Not every minor character who doesn't merit full description is going to read as an example of illegitimate exploitation. If the butler who announces the detective and gets one line in the whole book does not have his own visible-to-the-reader life struggle, I don't think it's going to grate on anyone. But your typical Magical Negro is much more foregrounded than that. They are salient; the Message they convey is part of the book's Message; their trust in the Hero solidifies our trust in him, and their unjust demise at the hands of the cruel Baddie is calculated to arouse our outrage. If the character is bearing that much weight in the book, then the fact that their own agency, struggles, subjectivity, goals, etc. are unknown to us -- or treated perfunctorily -- is noteworthy, and will tend to dehumanize them.
I feel like this somehow relates to this Genevieve Valentine film column on girl wonders that Amal linked to, though I'm not sure how.
It also occurs to me that it ought to be entirely possible to have a Magical Negro even with a black protagonist (or structural equivalent), if the black protagonist is presented as alienated from whatever aspect of black culture the Magical Negro's providing, and in need of just a touch of traditional wisdom or whatever to get through this plot gate. I think it's most common with Native American characters.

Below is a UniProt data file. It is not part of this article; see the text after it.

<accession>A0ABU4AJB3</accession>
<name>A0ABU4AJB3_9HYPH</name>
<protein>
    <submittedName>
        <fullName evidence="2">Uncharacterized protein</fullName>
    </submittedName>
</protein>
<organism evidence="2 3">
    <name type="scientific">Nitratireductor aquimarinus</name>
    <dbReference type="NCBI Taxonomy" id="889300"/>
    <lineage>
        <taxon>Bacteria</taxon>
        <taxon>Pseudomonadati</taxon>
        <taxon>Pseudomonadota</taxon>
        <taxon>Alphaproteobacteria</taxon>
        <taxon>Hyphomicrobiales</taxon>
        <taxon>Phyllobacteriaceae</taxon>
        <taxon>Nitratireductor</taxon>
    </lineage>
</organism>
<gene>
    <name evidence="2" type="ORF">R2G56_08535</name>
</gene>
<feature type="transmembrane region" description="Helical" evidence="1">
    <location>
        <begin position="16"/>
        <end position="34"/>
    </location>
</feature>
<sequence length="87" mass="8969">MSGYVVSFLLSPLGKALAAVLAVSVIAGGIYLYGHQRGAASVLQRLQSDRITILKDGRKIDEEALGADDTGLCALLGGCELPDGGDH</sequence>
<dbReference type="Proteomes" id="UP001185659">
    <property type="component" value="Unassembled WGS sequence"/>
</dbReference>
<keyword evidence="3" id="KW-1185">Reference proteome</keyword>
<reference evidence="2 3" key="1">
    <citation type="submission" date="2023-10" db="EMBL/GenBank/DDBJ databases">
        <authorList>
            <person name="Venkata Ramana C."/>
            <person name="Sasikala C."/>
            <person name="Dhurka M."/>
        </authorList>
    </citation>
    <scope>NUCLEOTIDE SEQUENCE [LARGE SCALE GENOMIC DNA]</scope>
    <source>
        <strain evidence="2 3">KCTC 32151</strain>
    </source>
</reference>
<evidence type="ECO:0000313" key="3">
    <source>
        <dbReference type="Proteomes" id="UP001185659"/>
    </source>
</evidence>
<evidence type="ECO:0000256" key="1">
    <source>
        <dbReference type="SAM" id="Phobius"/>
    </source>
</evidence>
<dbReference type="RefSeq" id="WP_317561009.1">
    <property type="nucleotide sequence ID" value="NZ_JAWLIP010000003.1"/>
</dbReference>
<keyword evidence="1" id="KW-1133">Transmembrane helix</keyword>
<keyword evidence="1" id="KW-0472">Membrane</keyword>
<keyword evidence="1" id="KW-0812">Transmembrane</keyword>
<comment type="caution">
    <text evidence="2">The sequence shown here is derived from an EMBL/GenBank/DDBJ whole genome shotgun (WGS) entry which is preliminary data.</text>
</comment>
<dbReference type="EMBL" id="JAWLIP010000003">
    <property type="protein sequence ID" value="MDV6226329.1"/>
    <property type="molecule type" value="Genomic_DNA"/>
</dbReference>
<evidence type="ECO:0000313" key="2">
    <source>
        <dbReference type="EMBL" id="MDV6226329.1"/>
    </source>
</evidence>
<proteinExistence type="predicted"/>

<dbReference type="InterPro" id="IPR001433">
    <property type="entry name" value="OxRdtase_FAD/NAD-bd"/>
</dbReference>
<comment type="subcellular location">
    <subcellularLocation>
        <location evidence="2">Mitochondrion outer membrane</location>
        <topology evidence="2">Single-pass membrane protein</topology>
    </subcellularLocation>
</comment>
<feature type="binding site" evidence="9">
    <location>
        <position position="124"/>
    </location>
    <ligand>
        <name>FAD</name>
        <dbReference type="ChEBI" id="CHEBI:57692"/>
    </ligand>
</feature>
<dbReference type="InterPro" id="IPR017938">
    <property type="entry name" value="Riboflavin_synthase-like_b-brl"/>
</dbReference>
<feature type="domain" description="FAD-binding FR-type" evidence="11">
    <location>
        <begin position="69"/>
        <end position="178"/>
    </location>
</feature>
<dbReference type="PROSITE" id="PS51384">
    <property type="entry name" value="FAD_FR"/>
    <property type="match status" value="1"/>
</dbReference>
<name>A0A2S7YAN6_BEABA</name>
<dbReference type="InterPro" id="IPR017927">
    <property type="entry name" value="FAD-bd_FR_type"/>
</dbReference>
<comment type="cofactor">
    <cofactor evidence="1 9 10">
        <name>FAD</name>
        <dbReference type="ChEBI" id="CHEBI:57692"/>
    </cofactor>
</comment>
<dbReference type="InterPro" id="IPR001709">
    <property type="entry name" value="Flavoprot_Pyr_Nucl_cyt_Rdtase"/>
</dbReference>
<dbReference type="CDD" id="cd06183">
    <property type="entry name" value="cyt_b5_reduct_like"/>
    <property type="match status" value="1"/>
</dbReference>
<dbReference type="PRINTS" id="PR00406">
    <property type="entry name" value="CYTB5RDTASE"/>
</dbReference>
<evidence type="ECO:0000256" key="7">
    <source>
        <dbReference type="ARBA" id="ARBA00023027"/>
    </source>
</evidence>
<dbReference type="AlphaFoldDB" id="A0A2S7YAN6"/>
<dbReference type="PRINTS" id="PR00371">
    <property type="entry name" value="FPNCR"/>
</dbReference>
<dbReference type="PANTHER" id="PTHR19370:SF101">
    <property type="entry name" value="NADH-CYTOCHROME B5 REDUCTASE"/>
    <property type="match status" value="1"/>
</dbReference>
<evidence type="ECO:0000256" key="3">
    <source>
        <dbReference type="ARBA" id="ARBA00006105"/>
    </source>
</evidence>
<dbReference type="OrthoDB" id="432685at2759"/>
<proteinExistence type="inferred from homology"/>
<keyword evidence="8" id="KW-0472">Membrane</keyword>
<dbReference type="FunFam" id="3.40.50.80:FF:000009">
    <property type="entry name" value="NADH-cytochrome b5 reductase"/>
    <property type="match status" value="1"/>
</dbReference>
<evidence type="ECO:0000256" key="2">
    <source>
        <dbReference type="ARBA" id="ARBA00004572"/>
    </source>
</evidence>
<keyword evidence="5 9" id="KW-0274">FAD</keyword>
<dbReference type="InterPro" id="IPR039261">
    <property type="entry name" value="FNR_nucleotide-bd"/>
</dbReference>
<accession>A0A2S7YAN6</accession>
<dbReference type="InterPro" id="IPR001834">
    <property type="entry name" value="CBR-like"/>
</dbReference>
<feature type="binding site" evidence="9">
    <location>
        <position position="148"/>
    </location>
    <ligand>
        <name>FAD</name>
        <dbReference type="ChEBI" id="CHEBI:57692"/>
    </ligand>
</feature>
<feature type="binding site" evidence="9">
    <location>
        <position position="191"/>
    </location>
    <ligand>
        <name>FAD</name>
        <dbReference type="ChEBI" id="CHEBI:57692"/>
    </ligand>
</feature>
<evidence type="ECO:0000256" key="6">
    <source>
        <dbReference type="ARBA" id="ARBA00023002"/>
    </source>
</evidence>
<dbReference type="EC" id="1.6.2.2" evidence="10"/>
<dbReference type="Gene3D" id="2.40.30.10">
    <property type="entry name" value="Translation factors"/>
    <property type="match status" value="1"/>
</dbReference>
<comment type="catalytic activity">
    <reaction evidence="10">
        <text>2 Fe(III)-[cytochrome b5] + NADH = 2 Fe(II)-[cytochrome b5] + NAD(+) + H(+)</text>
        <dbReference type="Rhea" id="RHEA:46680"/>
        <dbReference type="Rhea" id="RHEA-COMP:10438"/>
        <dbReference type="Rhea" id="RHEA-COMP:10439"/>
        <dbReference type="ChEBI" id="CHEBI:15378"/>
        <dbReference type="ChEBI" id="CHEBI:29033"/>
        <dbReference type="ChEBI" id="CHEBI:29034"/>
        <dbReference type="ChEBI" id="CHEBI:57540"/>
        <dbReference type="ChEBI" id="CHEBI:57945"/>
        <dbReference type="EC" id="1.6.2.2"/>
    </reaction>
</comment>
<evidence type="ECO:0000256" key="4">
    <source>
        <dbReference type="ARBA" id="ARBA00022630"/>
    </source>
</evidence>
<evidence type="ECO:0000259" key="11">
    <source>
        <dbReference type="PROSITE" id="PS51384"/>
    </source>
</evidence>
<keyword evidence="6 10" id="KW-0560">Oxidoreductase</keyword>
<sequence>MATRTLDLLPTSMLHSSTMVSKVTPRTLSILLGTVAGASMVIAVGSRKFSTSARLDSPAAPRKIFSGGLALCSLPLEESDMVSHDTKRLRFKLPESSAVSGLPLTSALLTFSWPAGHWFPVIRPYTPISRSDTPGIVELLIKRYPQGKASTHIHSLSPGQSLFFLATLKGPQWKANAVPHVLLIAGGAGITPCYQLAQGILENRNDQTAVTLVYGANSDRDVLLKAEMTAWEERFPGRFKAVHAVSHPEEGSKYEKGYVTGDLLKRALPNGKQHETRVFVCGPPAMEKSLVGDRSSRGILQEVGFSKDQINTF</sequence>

David: I don't think of Magical Negroes as having much to do with black culture; I think of them as just dispensing Wise Advice (and other selfless aid). It doesn't even have to be traditional wisdom; iIrc, Bagger Vance provided Mystical Wise Golfing Advice.
(My goodness--I just learned that the plot of _Bagger Vance_ was very loosely derived from the Bhagavad Gita. Fascinating.)
Anyway, yeah, there are a bunch of variants that don't involve black characters. Sometimes it's wise Native Americans, as you noted, or wise Asians, or whatever. (That TV Tropes page has links to various variants.) But there again, I think the actual advice doesn't usually derive so much from real-world cultures. For example, I think it was Karen who used to refer to Holy Simple Native Folk, who often show up in sf stories without being based on any kind of real-world culture; they're just generic wisdom-givers and aid-givers.